Christine and her boys in Turks and Caicos, March 2017, after Devin (green shirt) completed 33 rounds of radiation. 

In October 2017, Christine’s life purpose changed overnight. She had spent the last eight months and three weeks fighting to save her son from brain cancer, but now she would spend the rest of her life fighting for a cure. 

Christine Suau lived with her four sons and husband in Framingham, Massachusetts, leading what she describes as a “fun and chaotic” life, running between soccer games, lacrosse, and lessons at the ski hill.

Christine’s four active boys were born within five years of one another, and she didn’t want to miss a second of it. “I didn’t regret giving up my career for a minute,” says Christine, reminiscing of her time as a buyer for Bloomingdales. 

One Friday evening when her sons were at skiing lessons, Devin, the youngest and the goofiest of her four boys, had a fall, and life as Christine knew it came crashing down along beside him. 

Thought to have a concussion, Christine took six-year-old Devin to the pediatrician. By Tuesday, she and Devin were at Boston Children’s Hospital with a diagnosis that would dictate the rest of her life. “I could see the panic in the doctor’s eyes, and it was the first time I was ever scared and knew something wasn’t right,” she says.

Devin was diagnosed with Diffuse Intrinsic Pontine Glioma (DIPG), a very rare form of children’s brain cancer with no survivors. “We went back to the room and I had to look at my child knowing this diagnosis, and he obviously doesn’t know,” says Christine. “I was so torn between leaving the room and sobbing hysterically and not wanting to leave him for a second.”  

“I was emotionally afraid of what it was going to be like to cross the finish line without him.”

Despite her devastation, Christine decided there was no reason why Devin couldn’t be the first to survive. The Why Not Devin Foundation for DIPG was born. “The facts are that there are no survivors...yet,” says Christine. “There is so much research that needs to be done.” 

The morning of Devin’s diagnosis, Christine had gone on a 16-mile run in preparation for her very first marathon in just a few months—which happened to be the Boston Marathon. She had lost her mother to cancer years prior and her efforts to raise money earned her a bib in the race. 

That 16-mile run would be Christine’s last run for months. After, her dedication switched to ensuring that she, her then-husband, and all four boys create as many memories as possible over the next eight months and three weeks of Devin’s life.

Devin underwent six minutes of radiation every morning. “We referred to [the cancer] as a rock in his head that we were doing everything we could to get rid of,” says Christine. During Devin’s 33 rounds of radiation, Christine says he never complained and always wore his mask that they turned into his favorite superhero, Green Lantern.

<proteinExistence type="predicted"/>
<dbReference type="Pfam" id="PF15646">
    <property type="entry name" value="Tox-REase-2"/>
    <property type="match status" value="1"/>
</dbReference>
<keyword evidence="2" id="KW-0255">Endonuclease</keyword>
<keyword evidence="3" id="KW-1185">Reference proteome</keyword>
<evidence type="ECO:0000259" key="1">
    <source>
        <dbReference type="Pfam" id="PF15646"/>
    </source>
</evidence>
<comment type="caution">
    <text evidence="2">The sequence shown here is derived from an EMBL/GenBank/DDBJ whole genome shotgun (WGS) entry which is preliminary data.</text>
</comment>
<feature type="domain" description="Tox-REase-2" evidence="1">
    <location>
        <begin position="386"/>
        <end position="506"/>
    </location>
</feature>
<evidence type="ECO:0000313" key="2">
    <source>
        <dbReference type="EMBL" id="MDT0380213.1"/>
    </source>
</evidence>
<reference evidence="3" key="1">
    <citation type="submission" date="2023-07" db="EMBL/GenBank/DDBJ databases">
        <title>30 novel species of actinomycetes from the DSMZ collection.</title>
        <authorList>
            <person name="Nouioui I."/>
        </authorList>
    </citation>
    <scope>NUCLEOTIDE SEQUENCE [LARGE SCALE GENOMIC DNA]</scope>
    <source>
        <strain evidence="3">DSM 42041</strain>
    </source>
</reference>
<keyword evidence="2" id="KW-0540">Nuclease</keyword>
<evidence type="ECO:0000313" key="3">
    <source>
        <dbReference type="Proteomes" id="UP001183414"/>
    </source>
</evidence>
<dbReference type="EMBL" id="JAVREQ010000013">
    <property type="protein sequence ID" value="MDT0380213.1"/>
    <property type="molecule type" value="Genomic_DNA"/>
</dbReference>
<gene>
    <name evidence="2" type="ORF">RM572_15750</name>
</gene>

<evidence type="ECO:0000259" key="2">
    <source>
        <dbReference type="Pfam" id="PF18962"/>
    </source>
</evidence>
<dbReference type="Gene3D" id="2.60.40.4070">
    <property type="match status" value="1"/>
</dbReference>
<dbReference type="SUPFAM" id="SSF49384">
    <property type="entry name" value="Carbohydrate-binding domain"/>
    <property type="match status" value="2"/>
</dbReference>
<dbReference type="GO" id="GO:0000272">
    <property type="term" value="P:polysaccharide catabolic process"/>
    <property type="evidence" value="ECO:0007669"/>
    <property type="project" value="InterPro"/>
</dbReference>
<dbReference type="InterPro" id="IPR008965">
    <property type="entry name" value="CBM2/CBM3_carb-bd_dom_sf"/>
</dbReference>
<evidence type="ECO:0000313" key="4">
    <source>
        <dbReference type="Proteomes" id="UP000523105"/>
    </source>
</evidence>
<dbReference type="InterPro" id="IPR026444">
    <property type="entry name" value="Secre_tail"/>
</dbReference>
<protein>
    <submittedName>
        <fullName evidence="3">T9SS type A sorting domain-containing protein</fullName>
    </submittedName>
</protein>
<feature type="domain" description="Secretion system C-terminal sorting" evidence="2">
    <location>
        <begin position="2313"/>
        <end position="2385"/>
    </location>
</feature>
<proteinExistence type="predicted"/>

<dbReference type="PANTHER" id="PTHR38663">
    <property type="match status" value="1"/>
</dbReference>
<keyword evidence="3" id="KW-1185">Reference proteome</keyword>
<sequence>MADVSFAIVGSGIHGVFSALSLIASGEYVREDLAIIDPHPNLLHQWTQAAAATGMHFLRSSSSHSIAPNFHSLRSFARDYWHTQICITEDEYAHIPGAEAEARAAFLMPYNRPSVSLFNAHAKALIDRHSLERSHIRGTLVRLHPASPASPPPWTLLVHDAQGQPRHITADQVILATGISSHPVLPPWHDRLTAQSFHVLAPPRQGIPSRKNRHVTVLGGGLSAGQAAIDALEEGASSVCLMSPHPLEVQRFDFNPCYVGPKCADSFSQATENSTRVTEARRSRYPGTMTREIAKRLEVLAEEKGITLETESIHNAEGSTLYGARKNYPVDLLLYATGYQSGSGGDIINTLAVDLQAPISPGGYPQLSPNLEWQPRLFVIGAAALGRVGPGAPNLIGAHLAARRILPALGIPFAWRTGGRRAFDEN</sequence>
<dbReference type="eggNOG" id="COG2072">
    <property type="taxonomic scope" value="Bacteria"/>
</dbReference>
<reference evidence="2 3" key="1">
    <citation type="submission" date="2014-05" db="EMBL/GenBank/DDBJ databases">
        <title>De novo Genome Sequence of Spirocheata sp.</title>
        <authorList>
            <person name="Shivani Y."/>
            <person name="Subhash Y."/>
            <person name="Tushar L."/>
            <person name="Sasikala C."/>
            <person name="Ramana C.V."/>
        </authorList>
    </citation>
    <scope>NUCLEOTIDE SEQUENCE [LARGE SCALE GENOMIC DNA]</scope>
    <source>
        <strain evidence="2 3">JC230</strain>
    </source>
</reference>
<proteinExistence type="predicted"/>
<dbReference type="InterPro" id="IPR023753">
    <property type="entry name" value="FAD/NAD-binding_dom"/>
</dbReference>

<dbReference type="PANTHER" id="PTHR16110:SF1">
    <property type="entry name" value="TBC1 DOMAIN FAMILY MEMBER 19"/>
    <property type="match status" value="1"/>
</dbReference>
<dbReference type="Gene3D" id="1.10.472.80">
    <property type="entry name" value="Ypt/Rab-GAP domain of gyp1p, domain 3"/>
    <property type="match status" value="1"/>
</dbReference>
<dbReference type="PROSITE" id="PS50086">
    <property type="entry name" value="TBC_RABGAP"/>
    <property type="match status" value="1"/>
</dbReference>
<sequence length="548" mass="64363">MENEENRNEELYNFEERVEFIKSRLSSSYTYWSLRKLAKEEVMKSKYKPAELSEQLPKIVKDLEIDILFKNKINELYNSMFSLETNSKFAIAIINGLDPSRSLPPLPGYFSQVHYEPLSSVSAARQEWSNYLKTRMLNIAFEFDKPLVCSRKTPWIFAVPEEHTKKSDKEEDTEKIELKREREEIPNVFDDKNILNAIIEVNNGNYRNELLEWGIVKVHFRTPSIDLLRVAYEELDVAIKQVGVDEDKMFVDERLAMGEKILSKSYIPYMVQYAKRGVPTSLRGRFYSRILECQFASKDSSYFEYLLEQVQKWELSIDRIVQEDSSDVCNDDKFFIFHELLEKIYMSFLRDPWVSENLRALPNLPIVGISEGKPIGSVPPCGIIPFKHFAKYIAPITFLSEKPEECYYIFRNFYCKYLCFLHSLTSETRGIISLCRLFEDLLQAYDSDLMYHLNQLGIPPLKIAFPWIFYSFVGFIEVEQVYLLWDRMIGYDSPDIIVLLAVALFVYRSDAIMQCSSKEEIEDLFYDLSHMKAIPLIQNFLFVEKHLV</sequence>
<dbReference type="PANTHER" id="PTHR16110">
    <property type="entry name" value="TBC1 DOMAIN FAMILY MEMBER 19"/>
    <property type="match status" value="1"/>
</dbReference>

Follow Christine’s story @meanttobeeme

Green has been a significant color for the family and entire community of Framingham ever since. Dozens of neighbors changed their outdoor lights to green bulbs to show their support and love for the entire family. 

In April, after months of practically living at the hospital with Devin, Christine still had her bib for the Boston Marathon. She hadn’t trained since the day of the diagnosis but decided to run just half of the marathon to support the cause she had raised so much for. Throughout the course, supporters wore green and held “Why Not Devin” signs to motivate Christine to keep pushing. Although unprepared, part way through the race Christine was told Devin would be waiting to run over the finish line with his mom. 

“He jumped into my arms and wiped away my tears,” says Christine. “After a minute, I put him down and we ran hand in hand across the finish line where my other boys were waiting with signs.”

Devin’s story quickly went viral, capturing the hearts of many including Kim Kardashian, Tom Brady, Ellen, and generous others. With research and treatments being extremely limited in the US, Christine and the entire family took Devin to England for everything from experimental treatments, holistic alternatives, and even a blessing by the Pope. 

The family spent $350,000 trying to save Devin’s life before he passed away just shy of nine months later. 

After Devin’s death, the media attention turned to her personal life, as she and her now ex-husband went through a very public divorce. “It was a bit of a rollercoaster,” says Christine. “I thought we would be able to stay together, but it got much worse. I found out things that I don’t think I would have found out had he not unraveled after Devin died.”

But in spite of her tremendous heartache, Christine has continued on, both for her family and her cause. This past year, Christine finished her third Boston Marathon and plans to run again in 2020. “I was emotionally afraid of what it was going to be like to cross the finish line without him,” says Christine of her second Boston Marathon only six months after losing her youngest.

“Being able to finish my first marathon with Devin is something that will stay with me forever. It was so symbolic,” says Christine. “Devin and I went through it together, but I know I have to continue his fight. Life is supposed to be a marathon, not a sprint.” 

Christine and her three boys are currently living in Massachusetts. Christine is dedicated to raising awareness for DIGP through the Why Not Devin Foundation, and her public speaking business, Meant To Bee

“[Devin] was a miracle,” says Christine. “But not in the way I thought he was going to be.”

Mikaila Kukurudza
Mikaila is a Toronto-based writer, photographer, and fitness enthusiast. Follow her at @mikailakukurudza